Cat As Muse: The Loving Companion

CAT AS MUSE

WRITTEN BY KATHERINE LEE I EDITED BY STEVE SEONG

Vladimir Nabokov and Vera, Salvador Dali and Gala, F. Scott Fitzgerald and Zelda… Relationships between artists and their muses are an endless source of fascination. I’ve always found the connection magical: a single inspiration, combined with the artist’s talent and grit, translated into a work of art to be consumed and understood by millions. When I go through fragments of old interviews and preserved letters, I always discover romantic and artistic connections between the artists and their muses.

If some artists leave behind a trail of gossip and mystery through high-profile romances with their muses, it is likely the more withdrawn and literary types will also leave traces of their love. Ernest Hemingway left traces of his colony of polydactyl cats that he loved and cared for. Thoughtful lyricists in their own right, many of the indie musicians on my radar would identify with this type. Not surprisingly, the most popular muse for Korean indie musicians tends to be a cat. It bounds into the musicians’ lives and lyrics with more ease and grace than a human lover, and more often than not, it is one of the few types of companions that the musicians will openly profess their love to.

The cat is a creature that defies classification. A person can identify as a “cat person,” or “dog person,” even be “catlike,” but the cat itself transcends all descriptions. Countless adjectives have been prescribed to its agile movements, alert eyes, and even its reticent yet proud attitude. However, no one word has managed to summarize the existence of cats, just as how the word “loyal” has come to define all dogs. Perhaps that unfathomable sense of mystery is what makes these feline companions so attractive as inspirations. In this series, the cats of indie musicians come to life in their owners’ songs and stories, often assuming not just in the role of their beloved pets, but in the role of their mysterious lovers.

The first musician that came to mind when I thought of cat lovers in the indie music scene was Casker. Both Yoongjin and Juno are cat owners, and in interviews, journalists have always inquired about their cats. Indie musicians, by nature of their work, may be limited in the volume of work they can produce and release, but Casker has already dedicated two of their very popular songs towards their cats: “Cat’s Letter (고양이편지)” and “Cat and Me (고양이와 나).”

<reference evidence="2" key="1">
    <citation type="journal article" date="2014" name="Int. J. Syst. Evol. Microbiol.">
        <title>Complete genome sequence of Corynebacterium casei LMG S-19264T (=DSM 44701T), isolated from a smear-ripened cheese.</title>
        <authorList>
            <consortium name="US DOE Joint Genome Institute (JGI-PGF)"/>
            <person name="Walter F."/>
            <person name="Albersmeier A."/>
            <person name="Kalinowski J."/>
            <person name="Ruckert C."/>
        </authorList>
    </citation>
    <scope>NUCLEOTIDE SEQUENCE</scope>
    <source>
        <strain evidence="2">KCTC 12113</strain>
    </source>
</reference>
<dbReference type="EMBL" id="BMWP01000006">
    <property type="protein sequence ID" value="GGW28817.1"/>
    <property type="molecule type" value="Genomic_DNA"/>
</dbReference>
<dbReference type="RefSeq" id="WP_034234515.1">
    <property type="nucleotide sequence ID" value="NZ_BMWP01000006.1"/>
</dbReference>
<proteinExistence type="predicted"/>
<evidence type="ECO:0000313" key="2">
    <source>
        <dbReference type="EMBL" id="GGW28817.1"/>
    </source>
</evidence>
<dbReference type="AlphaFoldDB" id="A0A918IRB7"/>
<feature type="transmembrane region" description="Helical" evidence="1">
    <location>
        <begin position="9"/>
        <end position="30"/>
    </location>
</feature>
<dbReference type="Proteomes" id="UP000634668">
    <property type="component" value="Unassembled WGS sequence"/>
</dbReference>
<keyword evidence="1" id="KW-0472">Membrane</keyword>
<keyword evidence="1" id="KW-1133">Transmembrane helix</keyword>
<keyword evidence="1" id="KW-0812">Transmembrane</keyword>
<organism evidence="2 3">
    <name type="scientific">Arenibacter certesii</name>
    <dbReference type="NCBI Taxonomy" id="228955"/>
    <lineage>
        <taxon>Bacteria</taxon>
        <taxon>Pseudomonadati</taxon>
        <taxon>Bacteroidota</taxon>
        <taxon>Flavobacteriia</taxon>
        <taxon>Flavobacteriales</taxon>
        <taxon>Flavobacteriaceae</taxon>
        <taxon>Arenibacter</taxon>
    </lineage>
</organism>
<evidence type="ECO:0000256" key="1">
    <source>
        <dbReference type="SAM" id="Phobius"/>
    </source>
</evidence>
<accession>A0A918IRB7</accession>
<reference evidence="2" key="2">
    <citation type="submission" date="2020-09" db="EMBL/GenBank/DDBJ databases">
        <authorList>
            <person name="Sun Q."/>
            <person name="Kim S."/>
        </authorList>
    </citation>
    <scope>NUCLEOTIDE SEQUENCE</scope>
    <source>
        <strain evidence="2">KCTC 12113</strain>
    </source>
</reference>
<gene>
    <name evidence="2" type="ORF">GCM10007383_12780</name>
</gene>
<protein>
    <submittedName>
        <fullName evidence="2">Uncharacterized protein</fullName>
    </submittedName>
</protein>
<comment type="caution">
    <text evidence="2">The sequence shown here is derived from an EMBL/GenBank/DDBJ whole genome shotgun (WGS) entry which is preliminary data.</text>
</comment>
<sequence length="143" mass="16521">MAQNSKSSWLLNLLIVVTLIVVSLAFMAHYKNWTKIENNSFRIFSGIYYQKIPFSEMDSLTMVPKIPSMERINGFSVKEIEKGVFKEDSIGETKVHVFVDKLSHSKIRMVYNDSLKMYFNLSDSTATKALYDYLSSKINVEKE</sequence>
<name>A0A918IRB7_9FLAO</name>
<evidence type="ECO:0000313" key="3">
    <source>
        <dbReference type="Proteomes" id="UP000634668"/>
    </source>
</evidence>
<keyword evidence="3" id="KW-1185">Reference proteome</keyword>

Casker © Pastel Music

Casker © Pastel Music

“Cat and Me” is from the opposite perspective–the owner sings to the cat, a simple and unsuspecting creature that is unaware of the fact that the owner is leaving for good. The innocent, unconditionally affectionate cat has all of the traits that artists imagine in their ideal lovers. In fact, many artists have used cats to describe the traits that can be hard to expect of human companions.

“Cat’s Letter” is a letter to an owner from a cat, a pet and an unconditionally loving, carefree companion. Written as a sequel number to “Cat and Me,” Casker meant to portray the loneliness of people reflected in the eyes of their cats. “When you’re sad and tired, I don’t know how much help I can be to you, but remember me, looking at you and blinking my big eyes,” sings the cat.

Talented vocalist Lucia’s quietly cheerful song about a thoughtful and shy lover, sung in a waltz rhythm, was named “The Cat Waltz (고양이 왈츠).” Lucia rearranged this number for her fans a second time in the album, “A Room of One’s Own.” All of the songs in the album, she had said earlier, reflected the way she had chosen to “spend her life”--through the expression of raw emotions, unfiltered in her songs and music. Lucia’s songs of sadness reflect sadness at its greatest depth; her joys are neither exaggerated nor downplayed as they dance to her waltz number.

In “If You Were a Cat (네가 고양이면 좋겠다),” Fanny Fink vocal Hong Jae Mok sings that he wishes his lover was more like the cat he has at home–always welcoming him when he returns at the end of the day, expecting none of the fancy trappings (“A fancy car, a big house”) of “grown-up life” that beckon to the youth. The cat’s day is sleepy and peaceful, “because she lives a slower day, walks a different day, [he] needs her.” In fact, Hong Jae Mok wrote this love song to the cat to portray an innocent love that would draw sharp contrasts with the materialistic views of marriage so common in real life.

People never cease hoping to be accepted and understood. In the often light-hearted melodies and lyrics about the sleepy and adoring house cat, we find each and every one of our yearnings to be understood and loved for who we are. The cat’s first role in the indie musician’s life is in its loyalty, surprising as it may be, and in its unaffected stance from its isolation from the world. In the end, we can never fully understand our lovers, nor can we say with confidence that we fully comprehend our cats. People find themselves bewildered and clueless even as they stare into the eyes of their lovers, which is the same occurrence with cats. Indie musicians’ sheer curiosity, excitement, and irrepressible love for these creatures continue to encourage observation and expression, and at the end of the day, we are left with yet another long list of adjectives and stories that grant us only one thing—the freedom to guess the truth.